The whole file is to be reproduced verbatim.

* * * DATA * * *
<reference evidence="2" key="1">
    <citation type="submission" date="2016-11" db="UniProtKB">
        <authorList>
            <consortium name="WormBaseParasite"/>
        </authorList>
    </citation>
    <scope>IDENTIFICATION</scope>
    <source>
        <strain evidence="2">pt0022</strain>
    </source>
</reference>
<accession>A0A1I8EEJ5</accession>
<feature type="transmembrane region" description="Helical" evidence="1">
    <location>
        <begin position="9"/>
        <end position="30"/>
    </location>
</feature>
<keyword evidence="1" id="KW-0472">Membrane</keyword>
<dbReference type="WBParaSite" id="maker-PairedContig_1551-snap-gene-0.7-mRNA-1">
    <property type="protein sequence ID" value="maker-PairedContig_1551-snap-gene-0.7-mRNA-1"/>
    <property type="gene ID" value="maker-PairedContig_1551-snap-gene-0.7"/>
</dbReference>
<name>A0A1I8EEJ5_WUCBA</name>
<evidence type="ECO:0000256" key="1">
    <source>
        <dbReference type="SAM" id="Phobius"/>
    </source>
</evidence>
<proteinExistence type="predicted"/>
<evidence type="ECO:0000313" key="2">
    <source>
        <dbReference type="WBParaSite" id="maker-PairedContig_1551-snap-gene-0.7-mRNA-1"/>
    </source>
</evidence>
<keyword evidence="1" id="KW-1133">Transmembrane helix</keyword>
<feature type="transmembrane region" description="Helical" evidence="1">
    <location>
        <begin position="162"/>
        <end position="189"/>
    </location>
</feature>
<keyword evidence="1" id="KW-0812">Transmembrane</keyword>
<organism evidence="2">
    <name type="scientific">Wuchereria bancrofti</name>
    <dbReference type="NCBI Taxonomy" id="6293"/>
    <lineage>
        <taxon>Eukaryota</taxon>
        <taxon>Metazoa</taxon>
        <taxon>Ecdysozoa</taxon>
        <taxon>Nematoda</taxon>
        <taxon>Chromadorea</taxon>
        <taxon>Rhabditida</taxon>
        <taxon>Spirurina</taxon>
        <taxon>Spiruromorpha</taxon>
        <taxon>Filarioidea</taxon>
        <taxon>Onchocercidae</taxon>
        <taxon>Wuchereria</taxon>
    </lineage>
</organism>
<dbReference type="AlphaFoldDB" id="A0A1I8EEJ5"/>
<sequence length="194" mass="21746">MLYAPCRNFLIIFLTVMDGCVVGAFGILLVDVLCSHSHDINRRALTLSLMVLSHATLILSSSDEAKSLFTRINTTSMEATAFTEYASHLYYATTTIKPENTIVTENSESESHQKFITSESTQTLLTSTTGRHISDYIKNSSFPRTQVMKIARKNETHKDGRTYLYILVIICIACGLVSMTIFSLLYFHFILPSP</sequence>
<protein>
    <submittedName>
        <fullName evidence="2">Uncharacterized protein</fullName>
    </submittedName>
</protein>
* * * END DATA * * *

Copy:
<reference evidence="2" key="1">
    <citation type="submission" date="2016-11" db="UniProtKB">
        <authorList>
            <consortium name="WormBaseParasite"/>
        </authorList>
    </citation>
    <scope>IDENTIFICATION</scope>
    <source>
        <strain evidence="2">pt0022</strain>
    </source>
</reference>
<accession>A0A1I8EEJ5</accession>
<feature type="transmembrane region" description="Helical" evidence="1">
    <location>
        <begin position="9"/>
        <end position="30"/>
    </location>
</feature>
<keyword evidence="1" id="KW-0472">Membrane</keyword>
<dbReference type="WBParaSite" id="maker-PairedContig_1551-snap-gene-0.7-mRNA-1">
    <property type="protein sequence ID" value="maker-PairedContig_1551-snap-gene-0.7-mRNA-1"/>
    <property type="gene ID" value="maker-PairedContig_1551-snap-gene-0.7"/>
</dbReference>
<name>A0A1I8EEJ5_WUCBA</name>
<evidence type="ECO:0000256" key="1">
    <source>
        <dbReference type="SAM" id="Phobius"/>
    </source>
</evidence>
<proteinExistence type="predicted"/>
<evidence type="ECO:0000313" key="2">
    <source>
        <dbReference type="WBParaSite" id="maker-PairedContig_1551-snap-gene-0.7-mRNA-1"/>
    </source>
</evidence>
<keyword evidence="1" id="KW-1133">Transmembrane helix</keyword>
<feature type="transmembrane region" description="Helical" evidence="1">
    <location>
        <begin position="162"/>
        <end position="189"/>
    </location>
</feature>
<keyword evidence="1" id="KW-0812">Transmembrane</keyword>
<organism evidence="2">
    <name type="scientific">Wuchereria bancrofti</name>
    <dbReference type="NCBI Taxonomy" id="6293"/>
    <lineage>
        <taxon>Eukaryota</taxon>
        <taxon>Metazoa</taxon>
        <taxon>Ecdysozoa</taxon>
        <taxon>Nematoda</taxon>
        <taxon>Chromadorea</taxon>
        <taxon>Rhabditida</taxon>
        <taxon>Spirurina</taxon>
        <taxon>Spiruromorpha</taxon>
        <taxon>Filarioidea</taxon>
        <taxon>Onchocercidae</taxon>
        <taxon>Wuchereria</taxon>
    </lineage>
</organism>
<dbReference type="AlphaFoldDB" id="A0A1I8EEJ5"/>
<sequence length="194" mass="21746">MLYAPCRNFLIIFLTVMDGCVVGAFGILLVDVLCSHSHDINRRALTLSLMVLSHATLILSSSDEAKSLFTRINTTSMEATAFTEYASHLYYATTTIKPENTIVTENSESESHQKFITSESTQTLLTSTTGRHISDYIKNSSFPRTQVMKIARKNETHKDGRTYLYILVIICIACGLVSMTIFSLLYFHFILPSP</sequence>
<protein>
    <submittedName>
        <fullName evidence="2">Uncharacterized protein</fullName>
    </submittedName>
</protein>